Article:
In simple terms, Volvo Dynamic Steering can be compared to a filter that improves the real-life situation the driver experiences via the truck steering wheel. It goes without saying that a system of this kind cannot be produced over- night. Volvo Trucks started the development work eight years ago.
“We have encountered a number of major challenges along the way. Finding room for the electric motor in purely physical terms in the cab has been a huge challenge for those of us involved with mechanical systems. I said from the start that it was completely impossible, that it wouldn’t work, but, with the assistance of our skilled colleagues at the cab development department, we succeeded,” says Sten Ragnhult with a smile.
Otherwise, most of the work has focused on developing the advanced software in the system. Working together, the development team have succeeded with the calculations that were needed to make the management unit function correctly.
It’s fantastic to suddenly be able to steer the truck with just one finger in situations in which I was previously forced to use both hands to control the steering wheel.
The team has been assisted by a number of different test drivers who have helped to make the project a success. These drivers have conducted a raft of different tests in which the developers have accompanied them to find out how the drivers would like the steering to respond.
“We have quite simply allowed the drivers to test a wide range of scenarios in which the steering response has been varied in many different ways. By collating the data that has been collected, we have succeeded in recreating the optimal steering response in the management unit software,” explains Jan-Inge Svensson.
One of the drivers who has played a leading role in the development work is timber truck driver, Henrik Gustafsson. Every day, he works deep in the Swedish forests in a new Volvo FH. The narrow, often muddy forest roads impose enormous demands both on Henrik’s professional skills and on the truck.
“I have been driving this test truck for a year. It has been exciting and incredibly enjoyable to be part of the development work. I know, for example, that the things I discover and point out will actually make the truck better for everyone.”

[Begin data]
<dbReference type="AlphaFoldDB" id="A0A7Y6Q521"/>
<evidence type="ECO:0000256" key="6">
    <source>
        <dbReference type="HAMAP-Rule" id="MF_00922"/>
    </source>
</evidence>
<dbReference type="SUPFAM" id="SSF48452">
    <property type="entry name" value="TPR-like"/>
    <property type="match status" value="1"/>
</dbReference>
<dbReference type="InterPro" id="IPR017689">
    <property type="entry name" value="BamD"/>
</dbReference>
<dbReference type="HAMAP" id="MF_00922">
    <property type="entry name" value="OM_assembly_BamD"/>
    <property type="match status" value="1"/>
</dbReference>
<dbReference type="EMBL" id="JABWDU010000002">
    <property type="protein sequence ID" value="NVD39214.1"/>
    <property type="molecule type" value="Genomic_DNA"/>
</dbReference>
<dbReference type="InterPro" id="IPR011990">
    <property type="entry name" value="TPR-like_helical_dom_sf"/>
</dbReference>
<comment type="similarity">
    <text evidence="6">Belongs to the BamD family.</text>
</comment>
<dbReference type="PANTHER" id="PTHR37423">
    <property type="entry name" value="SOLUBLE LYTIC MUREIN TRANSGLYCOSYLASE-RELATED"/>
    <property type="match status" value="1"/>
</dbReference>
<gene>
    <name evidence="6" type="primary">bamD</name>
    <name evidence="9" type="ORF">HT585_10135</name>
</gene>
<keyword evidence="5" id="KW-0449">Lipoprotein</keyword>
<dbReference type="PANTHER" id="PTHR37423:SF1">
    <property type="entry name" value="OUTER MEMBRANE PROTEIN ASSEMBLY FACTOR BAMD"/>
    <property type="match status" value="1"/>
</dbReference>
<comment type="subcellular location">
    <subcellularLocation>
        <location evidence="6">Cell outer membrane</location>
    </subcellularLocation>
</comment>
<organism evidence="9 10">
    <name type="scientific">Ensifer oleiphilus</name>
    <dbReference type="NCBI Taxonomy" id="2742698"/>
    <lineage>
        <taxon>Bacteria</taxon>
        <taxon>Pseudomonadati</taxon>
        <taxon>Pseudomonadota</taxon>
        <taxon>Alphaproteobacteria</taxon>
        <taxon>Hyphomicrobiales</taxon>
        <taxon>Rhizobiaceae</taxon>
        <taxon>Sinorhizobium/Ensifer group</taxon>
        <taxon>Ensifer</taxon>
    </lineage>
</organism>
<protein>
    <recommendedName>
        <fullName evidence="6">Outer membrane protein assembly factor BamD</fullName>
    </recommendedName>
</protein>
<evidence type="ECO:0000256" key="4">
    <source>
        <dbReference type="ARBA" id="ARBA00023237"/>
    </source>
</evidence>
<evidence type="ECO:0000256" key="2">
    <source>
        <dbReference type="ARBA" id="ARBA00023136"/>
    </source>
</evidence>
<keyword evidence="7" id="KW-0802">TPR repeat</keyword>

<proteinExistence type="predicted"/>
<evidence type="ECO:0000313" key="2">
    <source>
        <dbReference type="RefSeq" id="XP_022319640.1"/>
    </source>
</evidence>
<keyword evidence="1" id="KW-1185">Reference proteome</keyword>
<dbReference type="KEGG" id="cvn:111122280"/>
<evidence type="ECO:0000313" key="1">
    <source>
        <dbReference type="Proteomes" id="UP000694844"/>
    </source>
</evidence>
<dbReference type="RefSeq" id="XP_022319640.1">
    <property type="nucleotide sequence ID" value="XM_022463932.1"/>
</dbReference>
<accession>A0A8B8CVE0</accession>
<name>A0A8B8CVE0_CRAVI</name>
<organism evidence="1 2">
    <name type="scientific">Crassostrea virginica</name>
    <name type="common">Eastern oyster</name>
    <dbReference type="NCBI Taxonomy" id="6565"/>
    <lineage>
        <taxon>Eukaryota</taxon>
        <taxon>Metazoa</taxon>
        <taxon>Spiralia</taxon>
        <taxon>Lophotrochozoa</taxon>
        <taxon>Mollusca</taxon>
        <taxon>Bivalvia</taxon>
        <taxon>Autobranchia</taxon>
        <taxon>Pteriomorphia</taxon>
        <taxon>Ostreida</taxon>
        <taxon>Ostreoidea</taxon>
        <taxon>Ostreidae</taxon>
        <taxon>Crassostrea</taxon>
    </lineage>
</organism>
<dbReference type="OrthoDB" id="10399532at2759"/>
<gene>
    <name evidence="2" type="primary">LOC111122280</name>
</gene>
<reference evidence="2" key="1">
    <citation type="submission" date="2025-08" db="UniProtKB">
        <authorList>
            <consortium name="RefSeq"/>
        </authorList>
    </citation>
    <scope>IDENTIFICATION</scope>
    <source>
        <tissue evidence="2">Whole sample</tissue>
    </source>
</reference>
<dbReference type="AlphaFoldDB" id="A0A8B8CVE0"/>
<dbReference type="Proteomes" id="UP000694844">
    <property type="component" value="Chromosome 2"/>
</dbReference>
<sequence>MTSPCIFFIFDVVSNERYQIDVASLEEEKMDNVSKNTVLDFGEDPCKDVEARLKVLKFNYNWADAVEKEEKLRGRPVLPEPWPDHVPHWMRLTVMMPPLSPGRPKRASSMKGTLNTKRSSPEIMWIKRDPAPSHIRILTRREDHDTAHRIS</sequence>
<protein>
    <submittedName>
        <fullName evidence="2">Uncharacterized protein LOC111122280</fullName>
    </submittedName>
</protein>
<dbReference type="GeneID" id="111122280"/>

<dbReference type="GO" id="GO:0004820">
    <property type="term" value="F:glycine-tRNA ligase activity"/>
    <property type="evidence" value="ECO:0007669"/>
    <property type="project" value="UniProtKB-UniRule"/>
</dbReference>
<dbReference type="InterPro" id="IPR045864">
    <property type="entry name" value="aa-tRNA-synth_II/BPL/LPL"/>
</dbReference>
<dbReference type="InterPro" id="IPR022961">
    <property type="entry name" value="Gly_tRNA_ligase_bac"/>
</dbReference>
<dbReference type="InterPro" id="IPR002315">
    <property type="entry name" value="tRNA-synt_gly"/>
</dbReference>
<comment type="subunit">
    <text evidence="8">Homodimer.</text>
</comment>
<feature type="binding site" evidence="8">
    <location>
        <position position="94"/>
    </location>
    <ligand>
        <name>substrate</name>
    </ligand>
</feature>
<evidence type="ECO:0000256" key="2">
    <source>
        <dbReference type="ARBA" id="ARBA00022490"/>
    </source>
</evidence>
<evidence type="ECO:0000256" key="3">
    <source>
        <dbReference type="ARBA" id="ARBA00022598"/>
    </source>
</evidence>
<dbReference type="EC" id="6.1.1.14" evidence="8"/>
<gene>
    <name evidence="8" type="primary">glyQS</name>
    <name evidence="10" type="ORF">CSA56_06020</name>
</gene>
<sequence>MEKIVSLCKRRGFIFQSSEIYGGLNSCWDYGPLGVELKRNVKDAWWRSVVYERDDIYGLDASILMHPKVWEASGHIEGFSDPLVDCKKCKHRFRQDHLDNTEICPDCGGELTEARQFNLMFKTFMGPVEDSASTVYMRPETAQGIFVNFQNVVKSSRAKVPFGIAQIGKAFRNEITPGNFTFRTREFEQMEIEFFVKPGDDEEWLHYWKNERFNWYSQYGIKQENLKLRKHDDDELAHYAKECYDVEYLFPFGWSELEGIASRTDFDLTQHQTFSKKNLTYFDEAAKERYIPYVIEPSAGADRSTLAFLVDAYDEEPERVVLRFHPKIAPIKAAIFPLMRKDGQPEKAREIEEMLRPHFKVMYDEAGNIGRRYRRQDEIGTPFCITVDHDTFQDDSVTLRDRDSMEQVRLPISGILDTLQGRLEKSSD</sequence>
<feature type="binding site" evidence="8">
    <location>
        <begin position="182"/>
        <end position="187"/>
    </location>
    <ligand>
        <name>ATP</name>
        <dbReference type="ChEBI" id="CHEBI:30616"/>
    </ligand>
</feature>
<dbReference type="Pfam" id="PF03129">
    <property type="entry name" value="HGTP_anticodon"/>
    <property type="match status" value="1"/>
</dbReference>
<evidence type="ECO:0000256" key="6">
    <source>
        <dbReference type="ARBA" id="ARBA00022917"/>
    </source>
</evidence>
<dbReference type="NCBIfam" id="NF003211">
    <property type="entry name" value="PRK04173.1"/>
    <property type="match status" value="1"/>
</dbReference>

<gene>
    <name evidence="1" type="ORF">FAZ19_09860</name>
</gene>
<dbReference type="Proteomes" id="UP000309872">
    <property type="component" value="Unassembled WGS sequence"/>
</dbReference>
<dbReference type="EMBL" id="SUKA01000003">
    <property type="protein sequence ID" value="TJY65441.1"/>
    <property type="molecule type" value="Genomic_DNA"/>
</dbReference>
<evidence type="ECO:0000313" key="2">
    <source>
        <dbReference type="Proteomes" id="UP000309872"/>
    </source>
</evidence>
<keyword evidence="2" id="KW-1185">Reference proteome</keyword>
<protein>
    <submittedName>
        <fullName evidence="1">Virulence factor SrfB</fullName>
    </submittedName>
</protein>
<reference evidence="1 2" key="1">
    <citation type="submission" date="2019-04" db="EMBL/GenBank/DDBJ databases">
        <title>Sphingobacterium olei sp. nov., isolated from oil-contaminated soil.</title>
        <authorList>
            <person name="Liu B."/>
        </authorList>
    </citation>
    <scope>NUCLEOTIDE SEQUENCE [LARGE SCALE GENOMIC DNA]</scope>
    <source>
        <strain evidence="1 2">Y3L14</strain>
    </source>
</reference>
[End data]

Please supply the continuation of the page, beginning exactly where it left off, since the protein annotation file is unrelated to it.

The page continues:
Fully loaded, Henrik’s timber truck weighs 60 tonnes. Manoeuvring a truck like this on the narrow, often poor-quality roads is physically demanding work. The smallest stone or root makes its presence felt and the constant steering-wheel adjustments this necessitates are a significant strain, not least in the driver’s shoulders, back and neck.
“I spent some time driving trucks in Norway, where the roads are often narrow and winding. As a result, I injured my left shoulder and the pain radiated from my shoulder blade.”
Since Henrik started driving the truck with Volvo Dynamic Steering, he tells us that the pain has totally disappeared.
“I can now drive and stay completely relaxed, even on poor roads. It’s fantastic to suddenly be able to steer the truck with just one finger in situations in which I was previously forced to use both hands to control the steering wheel. I don’t even feel potholes in the road, because the system compensates in such a way that they don’t exist.”
However, the narrow forest roads are not the only place Henrik experiences a real difference. A fully-loaded timber vehicle combination has a high centre of gravity and is particularly sensitive to rutted road surfaces and wind. However, as the system also compensates for these irregularities, Henrik can drive in a totally relaxed manner, even on larger roads.
“In the forest, where you drive slowly, you want the least possible steering-wheel resistance, whereas you want more resistance on highways. This system adjusts the steering-wheel resistance to match my speed,” he says. “I have already said that the next truck we buy must have Volvo Dynamic Steering!” he concludes with a smile.